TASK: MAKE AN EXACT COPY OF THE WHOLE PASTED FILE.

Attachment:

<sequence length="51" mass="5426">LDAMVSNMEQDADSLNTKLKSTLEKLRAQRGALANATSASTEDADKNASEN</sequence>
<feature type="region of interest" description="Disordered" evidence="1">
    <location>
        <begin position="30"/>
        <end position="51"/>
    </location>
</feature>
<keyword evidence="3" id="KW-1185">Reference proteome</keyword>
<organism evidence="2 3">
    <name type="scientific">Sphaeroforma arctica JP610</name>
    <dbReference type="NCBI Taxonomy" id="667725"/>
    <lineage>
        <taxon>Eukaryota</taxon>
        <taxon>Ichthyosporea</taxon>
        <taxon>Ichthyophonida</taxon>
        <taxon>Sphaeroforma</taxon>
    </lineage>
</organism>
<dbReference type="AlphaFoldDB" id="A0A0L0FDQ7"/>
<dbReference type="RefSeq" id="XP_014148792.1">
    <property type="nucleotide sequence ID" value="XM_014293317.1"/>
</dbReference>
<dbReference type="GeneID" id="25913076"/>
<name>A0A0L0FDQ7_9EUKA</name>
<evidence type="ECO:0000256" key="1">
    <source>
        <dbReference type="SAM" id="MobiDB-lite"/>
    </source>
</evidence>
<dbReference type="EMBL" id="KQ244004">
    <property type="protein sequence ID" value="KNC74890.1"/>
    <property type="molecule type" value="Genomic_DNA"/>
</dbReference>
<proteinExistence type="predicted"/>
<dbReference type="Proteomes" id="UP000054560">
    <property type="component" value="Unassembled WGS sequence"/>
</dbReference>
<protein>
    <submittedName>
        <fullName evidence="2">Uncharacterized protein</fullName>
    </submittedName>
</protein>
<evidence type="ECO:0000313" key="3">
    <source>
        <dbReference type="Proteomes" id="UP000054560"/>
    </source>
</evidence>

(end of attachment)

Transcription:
<sequence length="51" mass="5426">LDAMVSNMEQDADSLNTKLKSTLEKLRAQRGALANATSASTEDADKNASEN</sequence>
<feature type="region of interest" description="Disordered" evidence="1">
    <location>
        <begin position="30"/>
        <end position="51"/>
    </location>
</feature>
<keyword evidence="3" id="KW-1185">Reference proteome</keyword>
<organism evidence="2 3">
    <name type="scientific">Sphaeroforma arctica JP610</name>
    <dbReference type="NCBI Taxonomy" id="667725"/>
    <lineage>
        <taxon>Eukaryota</taxon>
        <taxon>Ichthyosporea</taxon>
        <taxon>Ichthyophonida</taxon>
        <taxon>Sphaeroforma</taxon>
    </lineage>
</organism>
<dbReference type="AlphaFoldDB" id="A0A0L0FDQ7"/>
<dbReference type="RefSeq" id="XP_014148792.1">
    <property type="nucleotide sequence ID" value="XM_014293317.1"/>
</dbReference>
<dbReference type="GeneID" id="25913076"/>
<name>A0A0L0FDQ7_9EUKA</name>
<evidence type="ECO:0000256" key="1">
    <source>
        <dbReference type="SAM" id="MobiDB-lite"/>
    </source>
</evidence>
<dbReference type="EMBL" id="KQ244004">
    <property type="protein sequence ID" value="KNC74890.1"/>
    <property type="molecule type" value="Genomic_DNA"/>
</dbReference>
<proteinExistence type="predicted"/>
<dbReference type="Proteomes" id="UP000054560">
    <property type="component" value="Unassembled WGS sequence"/>
</dbReference>
<protein>
    <submittedName>
        <fullName evidence="2">Uncharacterized protein</fullName>
    </submittedName>
</protein>
<evidence type="ECO:0000313" key="3">
    <source>
        <dbReference type="Proteomes" id="UP000054560"/>
    </source>
</evidence>